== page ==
A guest post by Jann Aldredge-Clanton, Ph.D.
In 1869, Susan B. Anthony, Elizabeth Cady Stanton, and a few other women birthed the movement that gave women the right to vote.
In 1974, Letha Dawson Scanzoni and Nancy Hardesty birthed the Christian feminism movement with their book All We’re Meant to Be: A Biblical Approach to Women’s Liberation and their subsequent founding, along with a few other women, of an organization called the Evangelical Women’s Caucus (now known as Christian Feminism Today).
On November 9, 2016, Teresa Shook, a retired attorney and grandmother living in Hawaii, birthed a movement to preserve and expand women’s rights and all human rights. A small group of visionary women have changed the course of history.
The January 21, 2017, Women’s March on Washington began on November 9 with one woman creating a Facebook event page. Before she went to bed that night, she had 40 responses. When she woke up the next morning, she had more than 10,000. Soon sister marches sprang up in cities in all 50 U.S. states and more than 75 countries around the world.
The total number of people participating in this worldwide event is estimated to be 3.3 million people (low end estimate, other estimates range much higher).
Now I must tell you that I’d rather write than march. I’d rather be alone or with a few friends or family members than in large crowds. But I felt compelled to join the sister march in Austin, Texas, and I’m so glad I did. It was an incredible, empowering, inspiring experience.
Finally getting through heavy traffic into Austin, I was moved to tears as I saw crowds of people gathering in colorful hats and shirts, holding signs with messages of justice and peace. I met my friends Judith Liro, priest of St. Hildegard’s Community (featured in She Lives! and on my blog), Francesca, Sarah, Wyatt, and others from St. Hildegard’s.
We were just in time to fall in step with the throngs to inch our way down Congress Avenue to the state Capitol. No one pushed or shoved or spoke anything but words of peace and kindness and passion for justice. Some held signs advertising “free hugs!” Many of the signs quoted Hillary Rodham Clinton’s famous statement at the 1995 Beijing World Conference on Women: “Women’s rights are human rights.”
Excitement and joy filled the air as we marched for more than an hour to chants and drumming. We spoke with many people along the way, taking pictures with their enthusiastic permission. The amazingly diverse crowd, estimated at 50,000, moved slowly along, some in wheelchairs and some in baby strollers. There were people of various ages, genders, races, gender identities, religions, abilities, political parties. Even dogs joined the march and were as polite as the people!
When we reached the Capitol, I was awestruck by the sea of people and signs. Our spirits continued to soar as we stood crammed together for more than two hours of stirring speeches and music.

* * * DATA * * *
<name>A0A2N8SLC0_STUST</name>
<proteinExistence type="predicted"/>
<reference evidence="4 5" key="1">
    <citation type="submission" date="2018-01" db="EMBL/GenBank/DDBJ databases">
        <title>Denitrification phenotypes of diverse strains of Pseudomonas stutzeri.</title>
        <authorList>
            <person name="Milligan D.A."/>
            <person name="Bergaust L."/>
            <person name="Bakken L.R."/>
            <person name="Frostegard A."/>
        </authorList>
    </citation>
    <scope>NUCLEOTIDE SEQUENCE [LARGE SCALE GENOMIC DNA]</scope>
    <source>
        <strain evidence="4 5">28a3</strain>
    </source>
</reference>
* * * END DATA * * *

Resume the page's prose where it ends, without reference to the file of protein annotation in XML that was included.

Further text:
Sheryl Cole, the first black woman elected to Austin City Council, told the crowd that her son attends the University of Pennsylvania where he received a mass text threatening him after the election. She told the cheering crowd she is now more “fired up” than ever to take action.
Congressman Lloyd Doggett also spoke words of hope: “This is not a time for despair; it’s a time for democracy.”
Sarah Wheat, Chief External Affairs Officer of Planned Parenthood of Greater Texas called on us to challenge the Texas Legislature which “every session tries to find a way to cut women’s health care.”
Chuck Smith of Equality Texas said his LGBTQ rights group came to stand in solidarity with Planned Parenthood to support health care access for all.
Senator Wendy Davis challenged us to take the energy of the march into local organizing, contacting representatives, and running for office. Pointing to the Goddess of Liberty crowning the Texas State Capitol dome, Wendy inspired us to protect and expand freedoms for women and for all.
The Women’s March renewed my resolve to work for women’s rights and all human rights through my participation in Equity for Women in the Church, Christian Feminism Today, Dallas Gathering of Religious Leaders, and other justice-making organizations.
Please join with me to celebrate Susan B. Anthony, Elizabeth Cady Stanton, Letha Dawson Scanzoni, Nancy Hardesty, Teresa Shook, and other visionary women, each of whom showed us how to change history.
Rev. Jann Aldredge-Clanton, PhD, is an author, teacher, and chaplain who serves as adjunct professor at Perkins School of Theology and Richland College, Dallas, Texas. Jann is a widely published author and hymn lyricist. Read about her newest book, She Lives! Sophia Wisdom Works in the World on Christian Feminism Today. Professor Stephen V. Sprinkle, PhD, describes Jann as “the leading voice standing at the crossroads of feminist emancipatory theologies today.”
© 2017 by Jann Aldredge-Clanton and Christian Feminism Today